The Greek goddess Psyche borrowed help from ants to sort a room full of different grains. Cells, on the other hand, do something similar without Olympian assistance, as they organize molecules into robust, functional fibers. Now scientists are able to see self-sorting phenomena happen in real time with artificial molecules.
The achievement, reported in Nature Chemistry, elucidates how two different types of nanofibers sort themselves into organized structures under artificial conditions.
"Basic cellular structures, such as actin filaments, come into being through the autonomous self-sorting of individual molecules, even though a tremendous variety of proteins and small molecules are present inside the cell," says lead author Hajime Shigemitsu, a researcher in Itaru Hamachi's lab at Kyoto University.
"Imagine a box filled with an assortment of building blocks -- it's as if the same type of blocks started sorting themselves into neat bundles all on their own. In living cells, such phenomena always happen, enabling accurate self-assembling of proteins, which is essential for cell functions."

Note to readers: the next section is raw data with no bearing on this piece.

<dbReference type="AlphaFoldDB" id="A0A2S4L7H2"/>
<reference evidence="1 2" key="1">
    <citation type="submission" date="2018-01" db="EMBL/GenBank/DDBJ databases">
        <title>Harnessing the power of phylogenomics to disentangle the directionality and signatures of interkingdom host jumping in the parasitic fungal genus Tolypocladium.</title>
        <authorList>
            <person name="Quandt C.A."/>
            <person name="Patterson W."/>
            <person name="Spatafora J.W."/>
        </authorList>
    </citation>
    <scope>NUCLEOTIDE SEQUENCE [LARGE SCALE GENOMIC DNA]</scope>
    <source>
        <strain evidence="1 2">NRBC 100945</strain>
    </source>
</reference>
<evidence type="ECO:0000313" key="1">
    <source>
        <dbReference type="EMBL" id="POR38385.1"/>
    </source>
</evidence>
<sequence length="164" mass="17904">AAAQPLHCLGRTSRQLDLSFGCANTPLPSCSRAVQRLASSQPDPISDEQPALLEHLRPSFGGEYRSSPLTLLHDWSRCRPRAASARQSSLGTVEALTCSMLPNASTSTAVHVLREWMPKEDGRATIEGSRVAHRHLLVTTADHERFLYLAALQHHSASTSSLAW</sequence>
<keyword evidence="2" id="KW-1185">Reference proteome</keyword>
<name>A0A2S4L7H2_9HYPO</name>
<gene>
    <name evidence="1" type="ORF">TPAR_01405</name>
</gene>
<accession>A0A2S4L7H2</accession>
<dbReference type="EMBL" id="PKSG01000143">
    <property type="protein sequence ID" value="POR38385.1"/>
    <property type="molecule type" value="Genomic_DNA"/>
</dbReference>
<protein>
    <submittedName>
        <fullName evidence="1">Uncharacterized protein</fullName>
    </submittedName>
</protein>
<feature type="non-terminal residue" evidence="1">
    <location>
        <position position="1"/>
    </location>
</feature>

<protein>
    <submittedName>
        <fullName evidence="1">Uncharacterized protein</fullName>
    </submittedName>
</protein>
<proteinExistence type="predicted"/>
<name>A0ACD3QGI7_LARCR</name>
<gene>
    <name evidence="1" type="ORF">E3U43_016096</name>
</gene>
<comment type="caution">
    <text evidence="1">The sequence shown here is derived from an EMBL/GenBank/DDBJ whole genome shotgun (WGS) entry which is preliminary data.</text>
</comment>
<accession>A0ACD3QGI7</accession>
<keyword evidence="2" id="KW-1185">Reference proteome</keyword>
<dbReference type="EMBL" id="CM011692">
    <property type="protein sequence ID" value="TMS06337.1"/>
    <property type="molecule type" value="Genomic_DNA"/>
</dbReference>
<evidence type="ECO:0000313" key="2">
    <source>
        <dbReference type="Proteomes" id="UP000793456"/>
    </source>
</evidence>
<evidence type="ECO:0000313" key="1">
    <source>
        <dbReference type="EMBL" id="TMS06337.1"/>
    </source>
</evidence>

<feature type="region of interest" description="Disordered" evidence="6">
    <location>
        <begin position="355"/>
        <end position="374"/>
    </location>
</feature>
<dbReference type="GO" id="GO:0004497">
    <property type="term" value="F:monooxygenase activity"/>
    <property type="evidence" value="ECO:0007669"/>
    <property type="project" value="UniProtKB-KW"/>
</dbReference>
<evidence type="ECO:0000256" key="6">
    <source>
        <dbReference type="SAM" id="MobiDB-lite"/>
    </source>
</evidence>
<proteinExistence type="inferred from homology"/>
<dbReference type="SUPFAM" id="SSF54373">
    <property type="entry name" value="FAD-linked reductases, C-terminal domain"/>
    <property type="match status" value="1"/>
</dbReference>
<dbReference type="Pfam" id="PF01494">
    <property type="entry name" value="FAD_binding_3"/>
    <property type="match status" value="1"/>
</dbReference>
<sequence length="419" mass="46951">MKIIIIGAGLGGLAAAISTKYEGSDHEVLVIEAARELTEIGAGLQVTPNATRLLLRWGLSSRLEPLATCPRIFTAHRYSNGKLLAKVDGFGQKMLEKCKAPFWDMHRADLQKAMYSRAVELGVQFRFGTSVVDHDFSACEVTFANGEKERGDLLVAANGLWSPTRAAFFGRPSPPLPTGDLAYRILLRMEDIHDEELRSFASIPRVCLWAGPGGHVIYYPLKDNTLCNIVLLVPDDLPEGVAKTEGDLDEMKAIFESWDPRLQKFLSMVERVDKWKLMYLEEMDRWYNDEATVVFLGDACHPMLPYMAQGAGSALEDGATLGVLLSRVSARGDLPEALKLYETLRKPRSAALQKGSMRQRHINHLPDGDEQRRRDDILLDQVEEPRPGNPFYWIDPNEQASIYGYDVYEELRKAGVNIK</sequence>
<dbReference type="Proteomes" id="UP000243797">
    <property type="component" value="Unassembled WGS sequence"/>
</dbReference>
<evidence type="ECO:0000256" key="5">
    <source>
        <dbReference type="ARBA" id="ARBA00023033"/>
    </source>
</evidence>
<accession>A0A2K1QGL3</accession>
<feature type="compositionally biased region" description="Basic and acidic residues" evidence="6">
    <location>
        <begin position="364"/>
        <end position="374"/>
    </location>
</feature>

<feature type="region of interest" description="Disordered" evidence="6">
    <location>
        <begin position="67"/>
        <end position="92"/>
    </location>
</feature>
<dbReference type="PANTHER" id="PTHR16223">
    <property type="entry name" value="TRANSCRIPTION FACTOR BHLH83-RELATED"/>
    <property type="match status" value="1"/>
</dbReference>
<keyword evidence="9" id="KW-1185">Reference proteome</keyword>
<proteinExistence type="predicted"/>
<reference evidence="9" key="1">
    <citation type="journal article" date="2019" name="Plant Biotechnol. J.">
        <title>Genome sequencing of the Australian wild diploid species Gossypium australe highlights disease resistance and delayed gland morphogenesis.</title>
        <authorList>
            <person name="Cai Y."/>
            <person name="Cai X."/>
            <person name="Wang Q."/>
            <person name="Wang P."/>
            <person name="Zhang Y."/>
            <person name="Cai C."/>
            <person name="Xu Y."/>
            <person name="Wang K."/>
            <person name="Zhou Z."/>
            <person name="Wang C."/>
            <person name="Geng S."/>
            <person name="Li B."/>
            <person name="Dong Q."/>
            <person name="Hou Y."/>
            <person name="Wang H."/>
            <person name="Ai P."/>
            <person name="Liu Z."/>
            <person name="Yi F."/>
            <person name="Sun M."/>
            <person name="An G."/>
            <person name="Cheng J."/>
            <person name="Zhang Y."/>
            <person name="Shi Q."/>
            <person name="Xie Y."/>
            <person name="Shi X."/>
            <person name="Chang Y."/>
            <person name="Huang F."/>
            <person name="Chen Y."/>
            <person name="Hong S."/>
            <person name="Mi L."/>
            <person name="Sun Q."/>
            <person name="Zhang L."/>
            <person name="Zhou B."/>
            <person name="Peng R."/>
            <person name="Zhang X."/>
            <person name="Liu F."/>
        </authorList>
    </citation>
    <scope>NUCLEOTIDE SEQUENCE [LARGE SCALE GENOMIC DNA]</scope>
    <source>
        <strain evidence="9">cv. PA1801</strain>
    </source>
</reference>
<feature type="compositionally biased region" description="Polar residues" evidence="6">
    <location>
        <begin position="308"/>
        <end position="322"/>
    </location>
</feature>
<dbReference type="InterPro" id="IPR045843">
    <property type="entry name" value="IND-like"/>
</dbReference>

"If we are able to control self-sorting with artificial molecules, we can work toward developing intelligent, next-generation biomimics that possess the flexibility and diversity of functions that exist in a living cell."
Study co-author Ryou Kubota explains that previous studies have already made artificial molecules build themselves into fibers -- but only when there was one type of molecule around. Having a jumble of types, on the other hand, made the molecules confused.
"The difficulty in inducing self-assembly with artificial molecules is that they don't recognize the same type of molecule, unlike molecules in the natural world. Different types of artificial molecules interact with each other and make an unsorted cluster."
From a database of structural analyses, Hamachi and colleagues discovered a combination of nanofibers -- namely a peptide-based and lipid-based hydrogelator -- that would make sorted fibers without mixing with the other. They then tethered the fibers with fluorescent probes; with a type of microscope typically used in cell imaging, the team was able to observe directly and in real-time how the artificial molecules sorted themselves.
"Ultimately, this finding could help develop new materials that respond dynamically to different environments and stimuli," elaborates Hamachi. "This insight is not only useful for materials science, but may also provide useful clues for understanding self-organization in cells."
Materials provided by Kyoto University. Note: Content may be edited for style and length.
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